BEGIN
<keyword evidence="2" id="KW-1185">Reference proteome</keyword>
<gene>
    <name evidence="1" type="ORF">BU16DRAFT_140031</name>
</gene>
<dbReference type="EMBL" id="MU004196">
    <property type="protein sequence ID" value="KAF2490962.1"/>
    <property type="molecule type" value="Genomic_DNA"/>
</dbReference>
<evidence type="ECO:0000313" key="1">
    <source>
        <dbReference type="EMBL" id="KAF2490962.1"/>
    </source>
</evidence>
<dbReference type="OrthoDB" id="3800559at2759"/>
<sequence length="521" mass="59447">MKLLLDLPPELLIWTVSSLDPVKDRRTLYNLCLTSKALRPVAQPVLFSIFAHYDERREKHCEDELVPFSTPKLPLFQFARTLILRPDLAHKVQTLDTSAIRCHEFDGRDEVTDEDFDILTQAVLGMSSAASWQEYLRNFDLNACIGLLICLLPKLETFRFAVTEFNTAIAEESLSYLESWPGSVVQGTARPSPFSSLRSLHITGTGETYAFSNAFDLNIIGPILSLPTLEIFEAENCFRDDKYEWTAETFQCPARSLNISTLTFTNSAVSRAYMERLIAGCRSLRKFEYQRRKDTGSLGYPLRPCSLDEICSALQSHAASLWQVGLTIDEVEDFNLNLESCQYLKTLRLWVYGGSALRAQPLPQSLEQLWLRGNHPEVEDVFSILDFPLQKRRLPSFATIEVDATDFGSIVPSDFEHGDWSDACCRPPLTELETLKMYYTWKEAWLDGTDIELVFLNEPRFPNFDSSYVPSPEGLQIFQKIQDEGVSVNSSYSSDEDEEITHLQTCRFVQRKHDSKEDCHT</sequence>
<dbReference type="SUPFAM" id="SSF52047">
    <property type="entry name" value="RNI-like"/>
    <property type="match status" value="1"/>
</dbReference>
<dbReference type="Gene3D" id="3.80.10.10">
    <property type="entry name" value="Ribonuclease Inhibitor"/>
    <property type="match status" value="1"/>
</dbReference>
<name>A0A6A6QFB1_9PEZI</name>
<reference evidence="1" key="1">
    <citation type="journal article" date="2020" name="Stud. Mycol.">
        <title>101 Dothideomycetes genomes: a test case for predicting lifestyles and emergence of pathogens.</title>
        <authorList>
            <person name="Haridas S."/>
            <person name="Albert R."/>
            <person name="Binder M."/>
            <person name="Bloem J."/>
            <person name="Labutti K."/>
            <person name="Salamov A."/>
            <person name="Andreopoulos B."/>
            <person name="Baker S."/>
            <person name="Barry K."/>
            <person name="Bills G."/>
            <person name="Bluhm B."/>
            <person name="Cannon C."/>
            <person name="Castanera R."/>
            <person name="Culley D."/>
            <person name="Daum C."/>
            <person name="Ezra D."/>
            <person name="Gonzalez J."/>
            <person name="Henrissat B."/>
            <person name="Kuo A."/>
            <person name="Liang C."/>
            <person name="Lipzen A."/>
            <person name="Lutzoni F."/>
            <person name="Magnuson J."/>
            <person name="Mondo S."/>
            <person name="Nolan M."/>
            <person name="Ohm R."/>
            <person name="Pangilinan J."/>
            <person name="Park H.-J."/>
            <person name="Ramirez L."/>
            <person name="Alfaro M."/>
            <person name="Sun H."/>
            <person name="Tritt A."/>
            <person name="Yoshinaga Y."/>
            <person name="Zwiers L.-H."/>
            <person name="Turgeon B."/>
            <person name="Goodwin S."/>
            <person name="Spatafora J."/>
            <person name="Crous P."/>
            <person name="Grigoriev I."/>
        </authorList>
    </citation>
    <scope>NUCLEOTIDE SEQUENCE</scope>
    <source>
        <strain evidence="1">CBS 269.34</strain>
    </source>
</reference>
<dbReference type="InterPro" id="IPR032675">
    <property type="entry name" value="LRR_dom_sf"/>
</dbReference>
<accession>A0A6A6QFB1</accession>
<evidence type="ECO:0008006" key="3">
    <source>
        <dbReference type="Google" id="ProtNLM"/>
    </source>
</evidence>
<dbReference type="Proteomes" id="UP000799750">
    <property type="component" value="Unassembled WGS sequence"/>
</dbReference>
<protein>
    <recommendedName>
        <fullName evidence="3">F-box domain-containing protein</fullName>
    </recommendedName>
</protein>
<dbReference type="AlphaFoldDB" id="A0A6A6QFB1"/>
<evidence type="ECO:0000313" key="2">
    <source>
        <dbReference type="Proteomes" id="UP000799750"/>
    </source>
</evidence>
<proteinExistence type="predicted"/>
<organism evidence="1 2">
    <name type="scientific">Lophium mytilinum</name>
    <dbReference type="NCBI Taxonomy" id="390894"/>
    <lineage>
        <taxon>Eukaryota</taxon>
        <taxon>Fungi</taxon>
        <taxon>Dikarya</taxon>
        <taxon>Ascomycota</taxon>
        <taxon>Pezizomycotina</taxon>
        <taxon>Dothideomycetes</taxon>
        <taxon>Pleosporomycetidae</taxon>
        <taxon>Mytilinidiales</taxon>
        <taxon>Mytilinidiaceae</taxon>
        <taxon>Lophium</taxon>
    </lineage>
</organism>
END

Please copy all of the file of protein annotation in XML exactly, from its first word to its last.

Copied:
<keyword evidence="2" id="KW-1185">Reference proteome</keyword>
<gene>
    <name evidence="1" type="ORF">BU16DRAFT_140031</name>
</gene>
<dbReference type="EMBL" id="MU004196">
    <property type="protein sequence ID" value="KAF2490962.1"/>
    <property type="molecule type" value="Genomic_DNA"/>
</dbReference>
<evidence type="ECO:0000313" key="1">
    <source>
        <dbReference type="EMBL" id="KAF2490962.1"/>
    </source>
</evidence>
<dbReference type="OrthoDB" id="3800559at2759"/>
<sequence length="521" mass="59447">MKLLLDLPPELLIWTVSSLDPVKDRRTLYNLCLTSKALRPVAQPVLFSIFAHYDERREKHCEDELVPFSTPKLPLFQFARTLILRPDLAHKVQTLDTSAIRCHEFDGRDEVTDEDFDILTQAVLGMSSAASWQEYLRNFDLNACIGLLICLLPKLETFRFAVTEFNTAIAEESLSYLESWPGSVVQGTARPSPFSSLRSLHITGTGETYAFSNAFDLNIIGPILSLPTLEIFEAENCFRDDKYEWTAETFQCPARSLNISTLTFTNSAVSRAYMERLIAGCRSLRKFEYQRRKDTGSLGYPLRPCSLDEICSALQSHAASLWQVGLTIDEVEDFNLNLESCQYLKTLRLWVYGGSALRAQPLPQSLEQLWLRGNHPEVEDVFSILDFPLQKRRLPSFATIEVDATDFGSIVPSDFEHGDWSDACCRPPLTELETLKMYYTWKEAWLDGTDIELVFLNEPRFPNFDSSYVPSPEGLQIFQKIQDEGVSVNSSYSSDEDEEITHLQTCRFVQRKHDSKEDCHT</sequence>
<dbReference type="SUPFAM" id="SSF52047">
    <property type="entry name" value="RNI-like"/>
    <property type="match status" value="1"/>
</dbReference>
<dbReference type="Gene3D" id="3.80.10.10">
    <property type="entry name" value="Ribonuclease Inhibitor"/>
    <property type="match status" value="1"/>
</dbReference>
<name>A0A6A6QFB1_9PEZI</name>
<reference evidence="1" key="1">
    <citation type="journal article" date="2020" name="Stud. Mycol.">
        <title>101 Dothideomycetes genomes: a test case for predicting lifestyles and emergence of pathogens.</title>
        <authorList>
            <person name="Haridas S."/>
            <person name="Albert R."/>
            <person name="Binder M."/>
            <person name="Bloem J."/>
            <person name="Labutti K."/>
            <person name="Salamov A."/>
            <person name="Andreopoulos B."/>
            <person name="Baker S."/>
            <person name="Barry K."/>
            <person name="Bills G."/>
            <person name="Bluhm B."/>
            <person name="Cannon C."/>
            <person name="Castanera R."/>
            <person name="Culley D."/>
            <person name="Daum C."/>
            <person name="Ezra D."/>
            <person name="Gonzalez J."/>
            <person name="Henrissat B."/>
            <person name="Kuo A."/>
            <person name="Liang C."/>
            <person name="Lipzen A."/>
            <person name="Lutzoni F."/>
            <person name="Magnuson J."/>
            <person name="Mondo S."/>
            <person name="Nolan M."/>
            <person name="Ohm R."/>
            <person name="Pangilinan J."/>
            <person name="Park H.-J."/>
            <person name="Ramirez L."/>
            <person name="Alfaro M."/>
            <person name="Sun H."/>
            <person name="Tritt A."/>
            <person name="Yoshinaga Y."/>
            <person name="Zwiers L.-H."/>
            <person name="Turgeon B."/>
            <person name="Goodwin S."/>
            <person name="Spatafora J."/>
            <person name="Crous P."/>
            <person name="Grigoriev I."/>
        </authorList>
    </citation>
    <scope>NUCLEOTIDE SEQUENCE</scope>
    <source>
        <strain evidence="1">CBS 269.34</strain>
    </source>
</reference>
<dbReference type="InterPro" id="IPR032675">
    <property type="entry name" value="LRR_dom_sf"/>
</dbReference>
<accession>A0A6A6QFB1</accession>
<evidence type="ECO:0008006" key="3">
    <source>
        <dbReference type="Google" id="ProtNLM"/>
    </source>
</evidence>
<dbReference type="Proteomes" id="UP000799750">
    <property type="component" value="Unassembled WGS sequence"/>
</dbReference>
<protein>
    <recommendedName>
        <fullName evidence="3">F-box domain-containing protein</fullName>
    </recommendedName>
</protein>
<dbReference type="AlphaFoldDB" id="A0A6A6QFB1"/>
<evidence type="ECO:0000313" key="2">
    <source>
        <dbReference type="Proteomes" id="UP000799750"/>
    </source>
</evidence>
<proteinExistence type="predicted"/>
<organism evidence="1 2">
    <name type="scientific">Lophium mytilinum</name>
    <dbReference type="NCBI Taxonomy" id="390894"/>
    <lineage>
        <taxon>Eukaryota</taxon>
        <taxon>Fungi</taxon>
        <taxon>Dikarya</taxon>
        <taxon>Ascomycota</taxon>
        <taxon>Pezizomycotina</taxon>
        <taxon>Dothideomycetes</taxon>
        <taxon>Pleosporomycetidae</taxon>
        <taxon>Mytilinidiales</taxon>
        <taxon>Mytilinidiaceae</taxon>
        <taxon>Lophium</taxon>
    </lineage>
</organism>